A noble sacrifice? Members of the House of Lords resign their seats to retain their non domiciled ta
The Constitutional Reform and Governance Act 2010 (CRGA) was passed in early April and included two sections relating to tax: sections 41 and 42. These make anyone who is an MP or member of the House of Lords for any part of a tax year, resident, ordinarily resident and domiciled for the purposes of income tax, capital gains tax and inheritance tax purposes. This applies for 2010-11. In contrast, others such as Lord Ashcroft have given up their tax status and retained their seats.
Where there are significant advantages to non dom status, including the use of the remittance basis and the Inheritance tax free position of non UK assets, it is easy to see why the attractions of the House of Lords may have lost their allure but it may not have been such a sacrifice by the remaining noble lords.
With advance warning and some time (as here) it is relatively straightforward to obtain long term inheritance tax protection by settling one’s assets onto trust before the change of domicile occurs. Where assets are settled at a time when the settlor is not UK domiciled they retain IHT free status even if the settlor subsequently becomes domiciled in the UK. It is also possible to restructure income streams etc to minimise the effects of worldwide taxation for the future. As a result surrendering to public pressure may not have been such a noble sacrifice.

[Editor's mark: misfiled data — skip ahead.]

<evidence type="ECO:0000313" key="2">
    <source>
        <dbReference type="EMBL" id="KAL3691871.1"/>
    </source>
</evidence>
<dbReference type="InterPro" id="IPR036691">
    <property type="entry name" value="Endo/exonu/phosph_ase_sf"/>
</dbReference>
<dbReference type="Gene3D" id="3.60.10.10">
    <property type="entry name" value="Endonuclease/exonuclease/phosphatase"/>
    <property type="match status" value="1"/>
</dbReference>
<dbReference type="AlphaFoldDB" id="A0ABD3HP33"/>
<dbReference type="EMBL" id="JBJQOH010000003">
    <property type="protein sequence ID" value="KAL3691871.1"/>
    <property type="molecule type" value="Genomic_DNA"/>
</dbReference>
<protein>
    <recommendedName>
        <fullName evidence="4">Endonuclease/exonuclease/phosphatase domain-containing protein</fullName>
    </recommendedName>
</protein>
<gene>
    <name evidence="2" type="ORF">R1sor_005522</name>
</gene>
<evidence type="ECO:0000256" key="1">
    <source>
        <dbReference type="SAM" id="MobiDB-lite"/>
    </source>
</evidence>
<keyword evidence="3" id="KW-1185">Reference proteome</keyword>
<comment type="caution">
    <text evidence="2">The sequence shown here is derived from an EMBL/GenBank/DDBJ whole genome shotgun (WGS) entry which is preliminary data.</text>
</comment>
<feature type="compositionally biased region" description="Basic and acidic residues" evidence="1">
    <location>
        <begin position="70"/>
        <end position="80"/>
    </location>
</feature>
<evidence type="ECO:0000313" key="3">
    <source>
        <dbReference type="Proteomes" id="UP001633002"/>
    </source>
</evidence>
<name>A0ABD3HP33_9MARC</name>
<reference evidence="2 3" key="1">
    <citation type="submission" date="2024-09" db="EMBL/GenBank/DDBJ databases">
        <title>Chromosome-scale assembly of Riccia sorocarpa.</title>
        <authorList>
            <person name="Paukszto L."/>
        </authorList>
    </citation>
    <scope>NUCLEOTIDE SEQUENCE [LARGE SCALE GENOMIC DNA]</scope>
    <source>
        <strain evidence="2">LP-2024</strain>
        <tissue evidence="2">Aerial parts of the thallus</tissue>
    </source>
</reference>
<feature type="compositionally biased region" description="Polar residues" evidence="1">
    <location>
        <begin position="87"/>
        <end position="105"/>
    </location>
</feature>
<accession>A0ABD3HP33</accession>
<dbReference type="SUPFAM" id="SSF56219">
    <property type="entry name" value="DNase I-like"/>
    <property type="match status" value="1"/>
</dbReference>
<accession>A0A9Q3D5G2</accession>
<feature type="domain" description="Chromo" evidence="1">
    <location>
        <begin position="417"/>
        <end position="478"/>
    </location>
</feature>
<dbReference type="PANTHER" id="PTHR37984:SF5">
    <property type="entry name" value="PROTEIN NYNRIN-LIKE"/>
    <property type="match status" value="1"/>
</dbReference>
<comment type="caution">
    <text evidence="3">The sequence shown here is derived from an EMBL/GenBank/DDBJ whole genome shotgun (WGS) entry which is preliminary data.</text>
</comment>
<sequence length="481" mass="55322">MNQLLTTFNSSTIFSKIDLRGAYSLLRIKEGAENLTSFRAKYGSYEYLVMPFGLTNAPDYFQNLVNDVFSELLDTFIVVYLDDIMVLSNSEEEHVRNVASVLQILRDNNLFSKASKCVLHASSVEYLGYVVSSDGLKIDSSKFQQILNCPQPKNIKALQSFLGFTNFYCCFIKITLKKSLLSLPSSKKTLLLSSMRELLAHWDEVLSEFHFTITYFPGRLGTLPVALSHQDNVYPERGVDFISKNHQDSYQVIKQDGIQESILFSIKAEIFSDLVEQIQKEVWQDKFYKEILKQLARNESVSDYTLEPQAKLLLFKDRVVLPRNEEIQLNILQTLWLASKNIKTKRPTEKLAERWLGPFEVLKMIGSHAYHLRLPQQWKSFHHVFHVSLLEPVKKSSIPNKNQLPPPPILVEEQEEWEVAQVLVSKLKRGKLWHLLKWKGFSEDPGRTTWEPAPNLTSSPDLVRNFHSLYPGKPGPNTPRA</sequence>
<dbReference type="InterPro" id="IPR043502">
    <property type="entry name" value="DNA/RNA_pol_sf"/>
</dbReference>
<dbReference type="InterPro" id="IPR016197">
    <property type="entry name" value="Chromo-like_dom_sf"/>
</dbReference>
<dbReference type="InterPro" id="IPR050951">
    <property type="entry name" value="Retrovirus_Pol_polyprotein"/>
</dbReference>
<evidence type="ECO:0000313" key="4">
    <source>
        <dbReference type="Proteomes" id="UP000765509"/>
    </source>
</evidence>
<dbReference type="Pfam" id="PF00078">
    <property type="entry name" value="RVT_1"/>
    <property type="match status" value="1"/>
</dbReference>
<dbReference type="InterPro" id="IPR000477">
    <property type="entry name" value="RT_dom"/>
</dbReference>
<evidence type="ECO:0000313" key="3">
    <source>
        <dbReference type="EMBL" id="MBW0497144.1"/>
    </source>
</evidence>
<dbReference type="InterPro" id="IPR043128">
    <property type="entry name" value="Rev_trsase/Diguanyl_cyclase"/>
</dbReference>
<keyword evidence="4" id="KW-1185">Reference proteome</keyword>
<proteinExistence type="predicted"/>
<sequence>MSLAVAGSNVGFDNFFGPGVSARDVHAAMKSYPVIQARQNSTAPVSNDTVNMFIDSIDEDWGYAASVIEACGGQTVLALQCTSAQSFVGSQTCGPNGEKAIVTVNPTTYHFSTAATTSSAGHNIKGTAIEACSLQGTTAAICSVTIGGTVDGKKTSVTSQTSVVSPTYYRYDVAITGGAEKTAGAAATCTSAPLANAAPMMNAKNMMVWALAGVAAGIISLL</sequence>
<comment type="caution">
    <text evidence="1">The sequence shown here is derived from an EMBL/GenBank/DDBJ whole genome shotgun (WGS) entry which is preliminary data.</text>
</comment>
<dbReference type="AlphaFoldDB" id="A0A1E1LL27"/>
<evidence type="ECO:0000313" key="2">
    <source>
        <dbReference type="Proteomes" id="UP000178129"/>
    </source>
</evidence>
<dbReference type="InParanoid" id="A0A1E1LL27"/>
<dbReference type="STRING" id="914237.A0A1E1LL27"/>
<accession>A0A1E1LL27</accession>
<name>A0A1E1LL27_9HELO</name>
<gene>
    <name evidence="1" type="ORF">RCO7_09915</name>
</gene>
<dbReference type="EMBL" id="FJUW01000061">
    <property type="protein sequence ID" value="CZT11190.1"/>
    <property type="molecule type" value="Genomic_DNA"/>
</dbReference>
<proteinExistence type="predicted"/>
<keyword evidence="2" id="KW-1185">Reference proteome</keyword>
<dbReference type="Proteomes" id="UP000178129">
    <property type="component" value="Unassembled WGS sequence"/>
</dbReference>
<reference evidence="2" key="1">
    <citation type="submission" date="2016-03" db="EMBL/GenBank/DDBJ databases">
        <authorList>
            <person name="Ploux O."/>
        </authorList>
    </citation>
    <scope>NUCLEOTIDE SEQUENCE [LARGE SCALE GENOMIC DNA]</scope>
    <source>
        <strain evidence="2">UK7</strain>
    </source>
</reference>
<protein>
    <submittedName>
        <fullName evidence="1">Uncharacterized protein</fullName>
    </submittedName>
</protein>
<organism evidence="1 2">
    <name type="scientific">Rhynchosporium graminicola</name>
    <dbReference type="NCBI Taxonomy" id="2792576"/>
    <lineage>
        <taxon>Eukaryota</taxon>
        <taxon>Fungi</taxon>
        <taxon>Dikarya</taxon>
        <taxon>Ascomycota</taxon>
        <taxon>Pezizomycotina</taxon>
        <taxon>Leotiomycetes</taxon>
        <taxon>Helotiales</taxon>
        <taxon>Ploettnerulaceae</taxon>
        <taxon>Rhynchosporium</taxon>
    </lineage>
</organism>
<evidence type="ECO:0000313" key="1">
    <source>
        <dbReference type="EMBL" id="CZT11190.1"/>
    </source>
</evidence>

It would also be good if HMRC and the government recognised that a targeted measure such as the CRGA can work to address a specific mischief and it is not always necessary to cast the legislative net widely and catch innocent minnows at the same time.
Lisa Spearman is a partner at Mercer & Hole. If you would like to discuss the contents of this post with Lisa you can call her on 020 7353 1597.
Date: 13th July, 2010
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